Note: I received a copy of this book from the publisher, in exchange for an honest review.
Scottish werewolf Kalix MacRinnalch is trying to make her life better. She’s taking remedial classes at a nearby college and trying to cut back on the violence she does to others and herself. But her plans for self-improvement are interrupted when the Guild of Werewolf Hunters — abetted in their work by Fire Queen Malveria’s deadly enemy — begins to hunt down and murder the members of the werewolf clans. And the werewolves are all:
Well, to start with, I am in favor of this ENORMOUS REVENGE PLOTLINE. The first werewolf killed by the Guild — and it’s sort of Kalix’s fault, although not completely — is Thrix’s teacher and mentor, the werewolf enchantress Minerva. Her death plunges Thrix into a spiral of depression and rage, and she becomes the driving force behind the werewolf clans’ efforts to eradicate the Guild once and for all. In past books, Thrix has been very much a voice of reason, but here she becomes someone who must be reasoned with. It’s a fun switch, and it’ll be interesting to see the fallout from it in the next book.
In other snooty werewolves who are getting into the game, The Anxiety of Kalix the Werewolf featured a satisfying number of people being impressed with Dominil, Kalix’s frosty, competent cousin who is trying to conceal her own laudanum addiction from the clans. I can never get enough of Dominil getting shit done and not even caring what everyone thinks of her. Although her plans do not fall out exactly as she imagines in this book, she nevertheless gets to do a number of clever and resourceful things in furtherance of werewolf goals. And it’s just nice when someone says “Dominil, can you do X Impossible Thing?” and then goes off in perfect confidence that Dominil will handle it.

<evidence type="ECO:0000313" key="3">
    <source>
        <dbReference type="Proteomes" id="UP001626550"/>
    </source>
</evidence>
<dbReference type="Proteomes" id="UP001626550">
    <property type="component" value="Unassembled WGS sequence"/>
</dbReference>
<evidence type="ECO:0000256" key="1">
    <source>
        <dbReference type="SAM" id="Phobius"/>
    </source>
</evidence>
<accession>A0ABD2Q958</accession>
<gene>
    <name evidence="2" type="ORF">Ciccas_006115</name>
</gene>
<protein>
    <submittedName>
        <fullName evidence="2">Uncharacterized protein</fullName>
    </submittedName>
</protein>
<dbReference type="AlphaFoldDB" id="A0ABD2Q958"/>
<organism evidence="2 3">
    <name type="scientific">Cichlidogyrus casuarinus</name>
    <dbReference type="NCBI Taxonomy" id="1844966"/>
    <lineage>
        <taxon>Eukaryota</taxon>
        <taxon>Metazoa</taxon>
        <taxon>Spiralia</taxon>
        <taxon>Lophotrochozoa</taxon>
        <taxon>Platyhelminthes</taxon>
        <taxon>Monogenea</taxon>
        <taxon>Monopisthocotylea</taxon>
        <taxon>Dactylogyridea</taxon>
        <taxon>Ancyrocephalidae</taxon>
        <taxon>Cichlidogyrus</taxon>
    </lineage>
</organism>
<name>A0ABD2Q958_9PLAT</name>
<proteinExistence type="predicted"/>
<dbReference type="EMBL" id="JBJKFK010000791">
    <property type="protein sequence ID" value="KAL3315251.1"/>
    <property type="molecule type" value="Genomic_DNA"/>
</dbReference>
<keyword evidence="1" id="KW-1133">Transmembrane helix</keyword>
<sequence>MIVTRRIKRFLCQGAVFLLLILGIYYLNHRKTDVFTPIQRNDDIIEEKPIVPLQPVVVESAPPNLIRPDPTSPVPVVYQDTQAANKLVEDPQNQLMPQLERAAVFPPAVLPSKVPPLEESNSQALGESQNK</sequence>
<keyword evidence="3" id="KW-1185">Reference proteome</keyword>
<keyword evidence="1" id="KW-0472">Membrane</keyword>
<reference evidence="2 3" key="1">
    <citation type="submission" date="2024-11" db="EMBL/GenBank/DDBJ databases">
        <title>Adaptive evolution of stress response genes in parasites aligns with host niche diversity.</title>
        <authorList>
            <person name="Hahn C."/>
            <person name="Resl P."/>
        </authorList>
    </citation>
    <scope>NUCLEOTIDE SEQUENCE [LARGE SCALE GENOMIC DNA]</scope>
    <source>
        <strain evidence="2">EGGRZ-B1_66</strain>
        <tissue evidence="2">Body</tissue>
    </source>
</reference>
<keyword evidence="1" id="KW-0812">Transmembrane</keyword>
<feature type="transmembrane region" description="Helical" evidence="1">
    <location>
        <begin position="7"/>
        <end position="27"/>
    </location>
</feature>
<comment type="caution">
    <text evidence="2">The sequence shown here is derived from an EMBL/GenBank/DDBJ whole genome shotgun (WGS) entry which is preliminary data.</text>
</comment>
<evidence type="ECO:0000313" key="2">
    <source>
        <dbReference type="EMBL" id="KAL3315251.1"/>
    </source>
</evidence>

A new supernatural wrinkle is added to the supernatural world in the form of Scottish fairies! Hurrah, a new supernatural wrinkle! The werewolves require assistance from the fairies who live in the forests of Scotland, and the fairies are none too pleased that they’ve been neglected so long and only flattered and catered to now that the werewolves want something. There’s a helpful fairy queen as well as an extremely unhelpful fairy called Teinn who poisons the minds of the werewolf clans against their Thane. It’ll be fun to see what Teinn gets to do from here on out, as at the end of the book she heads for London to make mischief there.
On the down side, I discovered that I’ve stopped caring about Daniel and Moonglow. Or to be more accurate, I’ve stopped caring about whether they date or not, and the question of whether they were going to date or not was pretty much the only thing either of them had going on in this book. They’re more sort of satellites orbiting Kalix and Vex. It’s okay for now, I guess, but in the next book I’d like to see them working to achieve goals of their own (school goals? work goals? anything is fine, really). My utterly favorite thing about Martin Millar (this may be in conflict with some other thing I’ve said in the past is my favorite thing about Martin Millar, but who are you, the Continuity Police? Favorite things change! Shut up!) is the way he places the magical side-by-side with the utterly banal.
Cover report: Are cover reports making me a crankier person? Surely there are covers in this world that I admire? Anyway, neither of these covers pleases me. I dislike the American one less actually, but I’m angry with it for depicting Kalix with fair hair. She has dark hair. The book says it like twelve hundred times. British cover wins on a technicality.
Edit to add: Mumsy has pointed out that the British cover uses the exact same cover photo as If I Stay. So never mind. Nobody wins. Everyone loses.